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Restored Teku-Thapathali temple area faces preservation challenges

Restored Teku-Thapathali temple area faces preservation challenges

On a recent sunny afternoon, three sadhus (ascetics) sit outside one of the many temples that line the banks of Bagmati River that runs parallel to the Teku-Thapathali road stretch in Kathmandu. 

One of them is Sadhu Prabhu Sarang Das who hails from Mahottari district in southern Nepal, and has been living in this temple complex for the past 50 years. He and his fellow ascetics are talking about the shrines and other structures at the temple site that underwent extensive restoration following the destructive earthquake of 2015.    

“This place offers shelter to many sadhus who come to offer prayers at the Pashupati temple during the Shivaratri festival,” says Das. “It gives me immense pleasure to see the temple complex return to its former state.”

Most of the structures here were built during the 19th century, and carry great religious and cultural significance. The restoration works were carried out on 28 structures from Bagmati Bridge in Thapathali to Teku Dobhan. The Bagmati river improvement program has further enhanced the overall mood and atmosphere of the temple area.

Today, the temple area draws many people who come here to spend their free time. It also attracts scholars, historians and culturalists.  

The Government of Nepal has approved the Bagmati Management Plan (2009-2014) for the restoration of the Bagmati civilization and has been conducting activities related to the improvement and management of the Bagmati River. The Bagmati Civilization Integrated Development Committee and the Ministry of Urban Development are tasked with the implementation of the plan funded by the government and the Asian Development Bank. They have been carrying out several programs such as river bank improvement, encroachment removal and park and garden construction.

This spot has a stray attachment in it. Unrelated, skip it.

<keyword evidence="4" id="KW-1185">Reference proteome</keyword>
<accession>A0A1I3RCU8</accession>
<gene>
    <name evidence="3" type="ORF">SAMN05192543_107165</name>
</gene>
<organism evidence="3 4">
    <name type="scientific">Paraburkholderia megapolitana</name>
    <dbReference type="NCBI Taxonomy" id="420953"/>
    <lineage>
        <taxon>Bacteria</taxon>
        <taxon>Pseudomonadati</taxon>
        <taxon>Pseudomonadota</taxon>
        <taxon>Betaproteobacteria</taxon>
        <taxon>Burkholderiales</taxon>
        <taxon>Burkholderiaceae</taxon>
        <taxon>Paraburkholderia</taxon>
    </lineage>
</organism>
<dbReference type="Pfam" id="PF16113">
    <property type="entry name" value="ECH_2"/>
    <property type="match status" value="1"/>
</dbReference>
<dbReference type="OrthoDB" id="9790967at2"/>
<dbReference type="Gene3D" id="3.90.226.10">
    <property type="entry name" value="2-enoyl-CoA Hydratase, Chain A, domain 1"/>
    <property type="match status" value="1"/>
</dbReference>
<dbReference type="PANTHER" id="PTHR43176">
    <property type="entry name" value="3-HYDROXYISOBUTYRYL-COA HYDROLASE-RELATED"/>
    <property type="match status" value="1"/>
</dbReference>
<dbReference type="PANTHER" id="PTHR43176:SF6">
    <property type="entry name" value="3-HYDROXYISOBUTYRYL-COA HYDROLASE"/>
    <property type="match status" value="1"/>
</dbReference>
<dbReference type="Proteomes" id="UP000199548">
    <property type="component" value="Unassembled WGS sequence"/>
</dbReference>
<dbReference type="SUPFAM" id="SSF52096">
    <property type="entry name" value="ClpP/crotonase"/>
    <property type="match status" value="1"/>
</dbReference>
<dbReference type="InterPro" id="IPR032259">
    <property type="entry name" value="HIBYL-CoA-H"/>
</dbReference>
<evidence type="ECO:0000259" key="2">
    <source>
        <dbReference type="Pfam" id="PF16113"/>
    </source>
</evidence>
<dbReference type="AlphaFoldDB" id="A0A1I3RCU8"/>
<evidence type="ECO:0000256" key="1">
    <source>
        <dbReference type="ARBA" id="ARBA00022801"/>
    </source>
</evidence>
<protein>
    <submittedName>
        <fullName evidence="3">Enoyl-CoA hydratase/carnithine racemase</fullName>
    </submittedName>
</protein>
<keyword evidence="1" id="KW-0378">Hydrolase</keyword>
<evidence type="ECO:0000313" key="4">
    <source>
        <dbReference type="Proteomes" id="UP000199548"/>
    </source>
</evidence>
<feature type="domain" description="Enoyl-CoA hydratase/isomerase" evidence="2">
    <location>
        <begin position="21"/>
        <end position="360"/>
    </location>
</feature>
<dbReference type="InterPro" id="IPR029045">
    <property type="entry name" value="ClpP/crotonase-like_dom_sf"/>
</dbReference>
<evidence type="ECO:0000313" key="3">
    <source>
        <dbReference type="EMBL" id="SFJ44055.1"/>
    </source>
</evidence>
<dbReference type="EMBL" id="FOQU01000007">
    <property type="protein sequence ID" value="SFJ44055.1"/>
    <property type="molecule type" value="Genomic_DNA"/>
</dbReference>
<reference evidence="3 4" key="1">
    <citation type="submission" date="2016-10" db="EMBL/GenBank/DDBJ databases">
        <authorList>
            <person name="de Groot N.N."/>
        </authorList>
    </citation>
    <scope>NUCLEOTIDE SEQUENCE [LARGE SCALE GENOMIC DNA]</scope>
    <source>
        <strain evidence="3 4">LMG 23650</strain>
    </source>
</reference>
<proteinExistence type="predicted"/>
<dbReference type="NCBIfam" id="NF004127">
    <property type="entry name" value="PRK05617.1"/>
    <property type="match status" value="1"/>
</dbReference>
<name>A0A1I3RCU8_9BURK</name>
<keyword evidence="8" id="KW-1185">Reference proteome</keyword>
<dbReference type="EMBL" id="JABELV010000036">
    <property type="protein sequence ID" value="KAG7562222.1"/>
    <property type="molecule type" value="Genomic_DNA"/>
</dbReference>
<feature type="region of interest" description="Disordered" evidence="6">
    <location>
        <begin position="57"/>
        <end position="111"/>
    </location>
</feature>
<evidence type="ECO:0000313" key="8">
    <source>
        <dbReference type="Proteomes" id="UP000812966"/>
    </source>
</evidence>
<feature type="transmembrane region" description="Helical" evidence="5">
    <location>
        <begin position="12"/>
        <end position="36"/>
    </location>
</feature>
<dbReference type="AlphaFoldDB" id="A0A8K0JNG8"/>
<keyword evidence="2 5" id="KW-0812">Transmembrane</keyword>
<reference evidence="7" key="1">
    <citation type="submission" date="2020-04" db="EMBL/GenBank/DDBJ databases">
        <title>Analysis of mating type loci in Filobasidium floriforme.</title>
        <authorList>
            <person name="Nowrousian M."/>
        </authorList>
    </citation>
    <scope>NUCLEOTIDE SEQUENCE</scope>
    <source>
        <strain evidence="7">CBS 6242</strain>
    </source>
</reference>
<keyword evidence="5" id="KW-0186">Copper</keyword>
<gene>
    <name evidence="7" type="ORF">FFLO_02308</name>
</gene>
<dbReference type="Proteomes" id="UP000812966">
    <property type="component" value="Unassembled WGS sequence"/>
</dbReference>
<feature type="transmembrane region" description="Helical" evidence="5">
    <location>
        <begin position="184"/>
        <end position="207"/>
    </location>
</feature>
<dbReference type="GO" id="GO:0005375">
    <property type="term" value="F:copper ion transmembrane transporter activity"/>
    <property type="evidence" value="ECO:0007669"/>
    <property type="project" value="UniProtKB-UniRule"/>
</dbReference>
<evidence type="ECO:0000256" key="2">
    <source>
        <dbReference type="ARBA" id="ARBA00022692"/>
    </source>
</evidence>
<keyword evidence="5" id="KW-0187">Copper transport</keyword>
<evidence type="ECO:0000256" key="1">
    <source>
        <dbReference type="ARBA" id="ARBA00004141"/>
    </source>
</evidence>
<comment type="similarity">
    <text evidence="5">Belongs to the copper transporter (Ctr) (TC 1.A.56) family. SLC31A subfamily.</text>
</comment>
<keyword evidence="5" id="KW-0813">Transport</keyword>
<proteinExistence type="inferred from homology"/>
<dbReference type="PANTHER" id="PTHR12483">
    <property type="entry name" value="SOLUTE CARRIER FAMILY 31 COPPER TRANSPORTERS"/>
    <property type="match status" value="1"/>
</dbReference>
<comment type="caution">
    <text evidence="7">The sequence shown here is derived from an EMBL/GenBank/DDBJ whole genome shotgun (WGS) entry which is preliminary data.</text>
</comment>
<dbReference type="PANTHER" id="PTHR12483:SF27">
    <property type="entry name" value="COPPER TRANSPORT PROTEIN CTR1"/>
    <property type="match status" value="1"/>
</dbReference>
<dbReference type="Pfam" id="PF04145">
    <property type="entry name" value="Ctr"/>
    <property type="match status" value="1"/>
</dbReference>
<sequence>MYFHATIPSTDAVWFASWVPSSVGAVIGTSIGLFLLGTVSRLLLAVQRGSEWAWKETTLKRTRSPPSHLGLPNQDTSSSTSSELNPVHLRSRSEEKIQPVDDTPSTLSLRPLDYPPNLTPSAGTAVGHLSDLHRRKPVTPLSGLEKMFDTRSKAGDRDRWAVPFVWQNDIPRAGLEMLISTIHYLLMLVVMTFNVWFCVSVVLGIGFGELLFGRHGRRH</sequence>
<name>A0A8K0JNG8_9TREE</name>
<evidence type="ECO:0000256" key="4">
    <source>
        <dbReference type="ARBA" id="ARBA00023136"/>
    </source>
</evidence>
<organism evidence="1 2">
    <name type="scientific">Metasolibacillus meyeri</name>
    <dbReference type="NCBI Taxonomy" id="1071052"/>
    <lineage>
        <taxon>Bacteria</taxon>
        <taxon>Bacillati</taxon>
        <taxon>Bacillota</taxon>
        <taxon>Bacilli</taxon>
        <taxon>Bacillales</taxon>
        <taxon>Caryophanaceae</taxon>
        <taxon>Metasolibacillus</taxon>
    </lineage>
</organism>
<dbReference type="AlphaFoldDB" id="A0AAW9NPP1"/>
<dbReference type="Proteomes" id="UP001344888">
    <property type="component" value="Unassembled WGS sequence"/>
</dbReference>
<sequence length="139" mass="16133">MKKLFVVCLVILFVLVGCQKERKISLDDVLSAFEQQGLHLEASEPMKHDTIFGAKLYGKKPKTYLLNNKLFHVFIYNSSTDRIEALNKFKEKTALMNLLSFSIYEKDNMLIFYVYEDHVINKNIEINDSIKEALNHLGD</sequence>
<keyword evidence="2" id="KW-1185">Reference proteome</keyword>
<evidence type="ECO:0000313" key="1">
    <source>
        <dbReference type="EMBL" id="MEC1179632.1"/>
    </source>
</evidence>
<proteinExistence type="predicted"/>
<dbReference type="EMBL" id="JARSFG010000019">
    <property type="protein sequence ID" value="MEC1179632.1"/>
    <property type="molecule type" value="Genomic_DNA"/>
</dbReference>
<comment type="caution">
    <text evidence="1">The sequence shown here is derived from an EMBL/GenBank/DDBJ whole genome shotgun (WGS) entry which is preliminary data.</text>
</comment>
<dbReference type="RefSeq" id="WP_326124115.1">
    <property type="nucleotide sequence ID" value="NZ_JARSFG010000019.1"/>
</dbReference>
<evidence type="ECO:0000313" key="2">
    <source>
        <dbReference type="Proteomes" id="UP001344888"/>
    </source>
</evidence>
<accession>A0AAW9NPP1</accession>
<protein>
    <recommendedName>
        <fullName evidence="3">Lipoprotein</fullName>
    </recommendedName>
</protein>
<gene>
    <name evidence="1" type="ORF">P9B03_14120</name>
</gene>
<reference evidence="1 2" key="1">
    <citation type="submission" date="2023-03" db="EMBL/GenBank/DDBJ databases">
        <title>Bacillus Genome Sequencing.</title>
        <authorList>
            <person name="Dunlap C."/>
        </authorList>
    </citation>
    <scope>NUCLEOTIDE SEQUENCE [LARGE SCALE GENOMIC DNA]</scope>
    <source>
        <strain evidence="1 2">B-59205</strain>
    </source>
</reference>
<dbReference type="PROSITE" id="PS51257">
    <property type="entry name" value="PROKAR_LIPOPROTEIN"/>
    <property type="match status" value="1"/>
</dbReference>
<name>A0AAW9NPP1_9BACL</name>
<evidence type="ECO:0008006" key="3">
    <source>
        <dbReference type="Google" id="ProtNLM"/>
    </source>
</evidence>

“These historical monuments are valuable property of the country. It is important that we preserve them in a sustainable manner,” says Udhav Nepal, deputy project director of Bagmati River Basin Improvement Project (BRBIP).

To date, the project has handed over 11 of the 28 restored monuments to Guthi (community-driven trust).

“We will soon complete the handover process of other monuments,” says Prabha Pokhrel, team leader of the project. But the handover process alone is no guarantee that this heritage site will remain safe.

Pokhrel adds it is the responsibility of the concerned Guthi to safeguard and preserve the shrines and other cultural and religious structures. 

“This is an important cultural heritage site which can generate income like Bhaktapur Durbar square and Lalitpur Durbar Square. The Guthi alone can’t manage and operate the site. There should be a proper mechanism in place.” 

The temple complex holds numerous shrines, shelters (sattals), resting spots (patis), and idols and statues of different Hindu gods and goddesses. Some religious scholars claim that in terms of the number of religious monuments and artefacts, this temple area is second only to the Pashupati temple.  

These monuments had already suffered much damage due to the elements before being razed down by the 2025 earthquake. Thanks to the restoration project, these heritage buildings now stand tall in their full glory, with their old intricate stone and woodwork. They have been built better using traditional materials and methods and are seismically stronger.

The Bagmati River Basin Improvement Project reckons that the temple area will be better managed if the Kathmandu Metropolitan City (KMC) is brought in for the preservation effort. 

KMC Spokesperson Nabin Manandha says the city office will be more than pleased to oversee the management and preservation aspects of the restored heritage site. 

“The temples and monuments along the banks of Bagmati and Bishnumati rivers hold great historical and cultural significance. The Kathmandu Metropolitan City will make sure that this heritage site is preserved,” he says.